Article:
On Monday, President Biden made his way to Air Force One with a jig in his step, a humorous demeanour, and a large smile on his face. He said that he was “feeling wonderful.” He was speaking in terms of his health, having won his protracted battle with Covid-19, but he may well have been referring to his presidency in a broader sense.
After being kept in seclusion for medical reasons, Mr. Biden has rejoined the political world. The administration that could not do anything correctly, that could not get a break, was all of a sudden on a roll that any president would relish. Major legislation was cruising to passage, at least some economic indicators were heading in the right direction, and the world’s most wanted terrorist was killed after a two-decade manhunt.
These early dreams to be another Franklin D. Roosevelt and Lyndon B. Johnson are being heard again in the hallways of the West Wing and the Capitol. These are the same goals that seemed like such arrogance in the prior few months. Aides in the White House argue that the string of congressional victories, which was capped by the package of climate, health, and tax provisions that finally cleared the Senate over the weekend, compares favourably to the two-year legislative record of virtually every other modern president, including perhaps F.D.R. and L.B.J.
It remains to be seen, of course, whether the successes of recent weeks will prove to be a critical turning point for Mr. Biden’s presidency or just a transitory moment in an otherwise dismal administration. But one thing is certain: Mr. Biden’s presidency is in for a rough ride. At this stage in his tenure, Mr. Biden is still one of the most unpopular presidents in modern history, according to surveys, and even some Democrats in the House are secretly worried that none of the accomplishments will rescue them from an electoral defeat in November.
The domestic package that was advanced over the weekend is broadly popular in polls, and many of its individual components are overwhelmingly popular as well. Despite this, Republicans hope to pull out particular elements and use them as wedge issues against Democrats. They intend to characterise the measure as a tax increase that will empower the Internal Revenue Service to go after middle-class Americans without fighting inflation. As a kind of retaliation, Democrats will accuse Republicans of voting against prescription relief for seniors in order to appease the clients of the pharmaceutical business.
However, at least for the time being, Mr. Biden has broken the paralysis that was hindering his policy agenda, and he may have debunked the impression that he could not exert his will on a Congress in which he served for 36 years. He achieved so, strangely, in part by stepping back and allowing senators hash out their own disagreements rather than negotiating himself, thereby fighting the instincts of his days as a politician. He did this in order to achieve this goal.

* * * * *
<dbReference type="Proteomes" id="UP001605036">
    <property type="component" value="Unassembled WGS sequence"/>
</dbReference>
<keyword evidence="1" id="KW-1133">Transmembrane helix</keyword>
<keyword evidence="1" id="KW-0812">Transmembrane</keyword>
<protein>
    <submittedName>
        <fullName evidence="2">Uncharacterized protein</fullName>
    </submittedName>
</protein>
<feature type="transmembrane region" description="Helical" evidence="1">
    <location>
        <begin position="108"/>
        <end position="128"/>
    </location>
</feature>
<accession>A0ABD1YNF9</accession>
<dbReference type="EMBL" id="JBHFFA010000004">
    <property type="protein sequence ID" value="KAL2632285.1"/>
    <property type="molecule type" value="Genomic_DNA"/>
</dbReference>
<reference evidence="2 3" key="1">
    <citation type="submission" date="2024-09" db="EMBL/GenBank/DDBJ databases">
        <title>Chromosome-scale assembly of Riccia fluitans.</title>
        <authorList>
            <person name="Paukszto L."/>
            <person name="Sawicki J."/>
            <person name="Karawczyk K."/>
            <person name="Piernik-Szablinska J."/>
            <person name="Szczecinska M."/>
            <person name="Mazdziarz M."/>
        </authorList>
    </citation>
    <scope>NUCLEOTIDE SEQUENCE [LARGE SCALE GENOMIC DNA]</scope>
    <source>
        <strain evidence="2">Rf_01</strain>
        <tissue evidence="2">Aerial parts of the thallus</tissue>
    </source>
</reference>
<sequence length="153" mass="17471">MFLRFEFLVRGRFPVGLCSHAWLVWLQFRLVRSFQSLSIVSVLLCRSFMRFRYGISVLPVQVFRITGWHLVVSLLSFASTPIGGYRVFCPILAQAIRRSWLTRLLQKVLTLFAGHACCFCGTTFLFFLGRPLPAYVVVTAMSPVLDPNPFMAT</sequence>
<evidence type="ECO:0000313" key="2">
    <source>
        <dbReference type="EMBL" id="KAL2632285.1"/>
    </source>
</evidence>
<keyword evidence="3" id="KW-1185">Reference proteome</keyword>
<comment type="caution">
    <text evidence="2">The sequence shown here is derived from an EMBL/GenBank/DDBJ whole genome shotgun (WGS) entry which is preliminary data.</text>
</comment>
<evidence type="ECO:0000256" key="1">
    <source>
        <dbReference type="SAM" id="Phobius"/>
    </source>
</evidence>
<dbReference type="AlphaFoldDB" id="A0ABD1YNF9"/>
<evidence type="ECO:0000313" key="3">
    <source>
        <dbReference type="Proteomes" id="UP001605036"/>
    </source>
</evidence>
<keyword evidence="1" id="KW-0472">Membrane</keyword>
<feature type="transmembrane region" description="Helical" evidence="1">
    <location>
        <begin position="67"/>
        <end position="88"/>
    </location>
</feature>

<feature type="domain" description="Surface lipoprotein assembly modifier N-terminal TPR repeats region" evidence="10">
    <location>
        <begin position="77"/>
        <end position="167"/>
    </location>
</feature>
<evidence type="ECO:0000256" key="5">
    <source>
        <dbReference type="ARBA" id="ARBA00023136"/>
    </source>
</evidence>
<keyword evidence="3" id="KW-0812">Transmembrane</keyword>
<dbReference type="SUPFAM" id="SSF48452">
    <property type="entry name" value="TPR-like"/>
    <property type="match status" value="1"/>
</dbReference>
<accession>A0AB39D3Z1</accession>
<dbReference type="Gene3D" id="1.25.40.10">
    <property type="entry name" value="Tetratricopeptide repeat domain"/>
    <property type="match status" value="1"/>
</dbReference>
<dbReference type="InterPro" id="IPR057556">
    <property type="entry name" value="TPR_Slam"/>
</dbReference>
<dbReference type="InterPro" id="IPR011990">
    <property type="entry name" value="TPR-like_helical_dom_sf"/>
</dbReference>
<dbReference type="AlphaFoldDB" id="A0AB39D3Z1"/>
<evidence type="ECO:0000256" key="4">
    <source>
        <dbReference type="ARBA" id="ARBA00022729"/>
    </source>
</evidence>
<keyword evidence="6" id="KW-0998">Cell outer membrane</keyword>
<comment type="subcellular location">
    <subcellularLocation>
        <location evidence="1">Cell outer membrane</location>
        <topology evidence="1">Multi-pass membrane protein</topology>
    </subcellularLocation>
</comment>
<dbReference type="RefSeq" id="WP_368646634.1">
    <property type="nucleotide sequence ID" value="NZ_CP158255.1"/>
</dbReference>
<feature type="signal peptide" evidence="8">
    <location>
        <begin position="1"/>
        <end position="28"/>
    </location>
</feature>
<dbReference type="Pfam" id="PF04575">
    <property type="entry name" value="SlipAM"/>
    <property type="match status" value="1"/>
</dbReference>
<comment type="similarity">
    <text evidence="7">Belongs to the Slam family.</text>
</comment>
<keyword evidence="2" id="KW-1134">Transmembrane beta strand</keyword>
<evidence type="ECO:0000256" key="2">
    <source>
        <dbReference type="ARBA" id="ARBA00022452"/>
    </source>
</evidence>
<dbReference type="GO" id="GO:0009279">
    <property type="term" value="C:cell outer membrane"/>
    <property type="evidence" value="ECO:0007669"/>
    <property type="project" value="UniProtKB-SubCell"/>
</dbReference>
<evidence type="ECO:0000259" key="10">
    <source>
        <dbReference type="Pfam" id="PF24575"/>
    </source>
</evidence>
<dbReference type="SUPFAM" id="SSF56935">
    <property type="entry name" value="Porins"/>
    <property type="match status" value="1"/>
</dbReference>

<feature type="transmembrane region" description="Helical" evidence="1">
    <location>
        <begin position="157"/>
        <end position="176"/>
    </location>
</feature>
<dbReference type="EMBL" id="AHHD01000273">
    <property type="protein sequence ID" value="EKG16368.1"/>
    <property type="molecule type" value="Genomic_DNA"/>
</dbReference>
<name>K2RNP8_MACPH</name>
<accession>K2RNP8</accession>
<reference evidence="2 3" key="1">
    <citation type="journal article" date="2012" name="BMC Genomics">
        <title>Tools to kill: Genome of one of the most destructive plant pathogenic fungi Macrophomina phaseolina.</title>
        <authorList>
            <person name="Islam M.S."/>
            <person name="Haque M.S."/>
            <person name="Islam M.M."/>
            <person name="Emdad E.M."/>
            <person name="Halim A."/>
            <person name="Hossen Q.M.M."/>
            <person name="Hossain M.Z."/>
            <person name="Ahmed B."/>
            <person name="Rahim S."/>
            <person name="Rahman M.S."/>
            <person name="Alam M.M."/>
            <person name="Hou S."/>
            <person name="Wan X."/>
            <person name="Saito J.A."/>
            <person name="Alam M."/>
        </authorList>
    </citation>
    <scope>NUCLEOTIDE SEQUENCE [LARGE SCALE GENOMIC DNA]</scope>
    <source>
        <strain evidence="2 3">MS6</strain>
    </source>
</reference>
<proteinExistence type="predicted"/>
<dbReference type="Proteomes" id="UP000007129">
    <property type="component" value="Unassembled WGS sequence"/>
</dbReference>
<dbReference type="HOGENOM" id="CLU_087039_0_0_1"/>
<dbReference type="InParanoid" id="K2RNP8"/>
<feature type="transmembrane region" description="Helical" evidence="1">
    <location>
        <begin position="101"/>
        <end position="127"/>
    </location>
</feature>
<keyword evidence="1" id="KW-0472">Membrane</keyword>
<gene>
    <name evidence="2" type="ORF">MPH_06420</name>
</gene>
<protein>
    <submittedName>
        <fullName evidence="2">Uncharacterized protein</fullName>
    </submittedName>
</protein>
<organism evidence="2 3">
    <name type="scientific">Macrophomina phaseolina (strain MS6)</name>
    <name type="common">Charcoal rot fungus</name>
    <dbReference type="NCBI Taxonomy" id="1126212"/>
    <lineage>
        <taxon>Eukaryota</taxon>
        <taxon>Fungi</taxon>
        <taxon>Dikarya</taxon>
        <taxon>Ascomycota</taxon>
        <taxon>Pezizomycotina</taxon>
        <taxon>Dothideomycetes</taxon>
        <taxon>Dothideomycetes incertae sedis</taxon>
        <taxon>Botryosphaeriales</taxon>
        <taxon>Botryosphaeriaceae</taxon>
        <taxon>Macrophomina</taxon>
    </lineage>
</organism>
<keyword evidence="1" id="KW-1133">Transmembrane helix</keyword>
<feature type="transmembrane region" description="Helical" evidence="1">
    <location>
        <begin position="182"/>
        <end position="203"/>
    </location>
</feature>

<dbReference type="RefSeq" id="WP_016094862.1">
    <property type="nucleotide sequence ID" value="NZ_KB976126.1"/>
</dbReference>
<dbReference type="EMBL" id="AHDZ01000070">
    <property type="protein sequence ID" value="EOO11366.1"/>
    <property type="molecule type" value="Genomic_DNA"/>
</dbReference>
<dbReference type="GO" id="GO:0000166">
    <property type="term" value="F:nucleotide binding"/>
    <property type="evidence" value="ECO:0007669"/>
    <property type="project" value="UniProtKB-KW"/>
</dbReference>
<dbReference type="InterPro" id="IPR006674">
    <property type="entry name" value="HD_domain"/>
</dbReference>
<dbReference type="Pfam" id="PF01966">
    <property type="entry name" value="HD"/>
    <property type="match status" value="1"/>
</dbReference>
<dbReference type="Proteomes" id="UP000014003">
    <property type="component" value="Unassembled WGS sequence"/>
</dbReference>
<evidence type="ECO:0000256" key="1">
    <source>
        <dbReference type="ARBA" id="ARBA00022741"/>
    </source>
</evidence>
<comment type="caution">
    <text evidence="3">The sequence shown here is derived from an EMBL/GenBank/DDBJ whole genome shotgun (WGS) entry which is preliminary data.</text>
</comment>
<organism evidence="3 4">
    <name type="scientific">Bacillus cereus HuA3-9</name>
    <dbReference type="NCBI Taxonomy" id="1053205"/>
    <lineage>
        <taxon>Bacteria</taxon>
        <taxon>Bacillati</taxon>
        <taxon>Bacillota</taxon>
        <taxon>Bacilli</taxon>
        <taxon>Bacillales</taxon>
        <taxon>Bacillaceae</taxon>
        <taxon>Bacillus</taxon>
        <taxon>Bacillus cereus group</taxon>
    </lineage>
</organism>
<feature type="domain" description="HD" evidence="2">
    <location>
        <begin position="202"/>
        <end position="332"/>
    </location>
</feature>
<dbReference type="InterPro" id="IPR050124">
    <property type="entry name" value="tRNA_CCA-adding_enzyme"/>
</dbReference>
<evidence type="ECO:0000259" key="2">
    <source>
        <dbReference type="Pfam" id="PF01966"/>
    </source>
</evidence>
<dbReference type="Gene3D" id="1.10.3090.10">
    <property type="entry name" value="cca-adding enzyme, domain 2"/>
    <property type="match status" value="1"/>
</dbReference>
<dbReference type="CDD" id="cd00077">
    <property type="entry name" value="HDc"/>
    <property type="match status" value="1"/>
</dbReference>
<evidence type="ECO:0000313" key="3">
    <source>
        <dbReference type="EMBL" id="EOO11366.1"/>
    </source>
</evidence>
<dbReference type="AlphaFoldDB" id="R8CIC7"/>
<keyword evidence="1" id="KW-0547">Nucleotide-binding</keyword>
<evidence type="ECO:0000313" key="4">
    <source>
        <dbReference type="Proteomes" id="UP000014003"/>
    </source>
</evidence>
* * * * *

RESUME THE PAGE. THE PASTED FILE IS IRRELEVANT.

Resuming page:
Now that the wins have been secured, Mr. Biden and his cabinet members are arranging events and tours in the following days in the goal of gaining support from the general people. On Monday, in answer to questions from reporters about whether or not the most recent piece of legislation will make a difference in the upcoming midterm elections, he said, “Do I anticipate it to help?” “Yes, I do.”
However, the passage of legislation and other changes in policy could not solve a substantial political risk. Due to the fact that he is the oldest president in the history of the United States and is now 79 years old, many people believe that he should not compete for reelection. A recent study conducted by the New York Times and Siena College found that two-thirds of Democrats desired a new candidate in 2024, with age being the primary factor given by 33 percent of respondents.
Given that they are now in a losing position in their attempt to maintain their slim majority in the House, Democrats in Congress are understandably more anxious about the upcoming midterm elections. It may not make much of a difference for them in November if the victory streak is unable to raise the president’s historically low popularity ratings, and some of them are doubtful that Mr. Biden can properly sell his record to the public in the short amount of time that is remaining.
Therefore, by the time the president woke up on a beautiful Monday morning and got word that a third Covid test had come back negative, confirming his release from isolation, he already had a good idea that he was going to have one of the most encouraging days of his tenure in office. He has no way of knowing how long it will last, but he is going to make the most of it while he still can.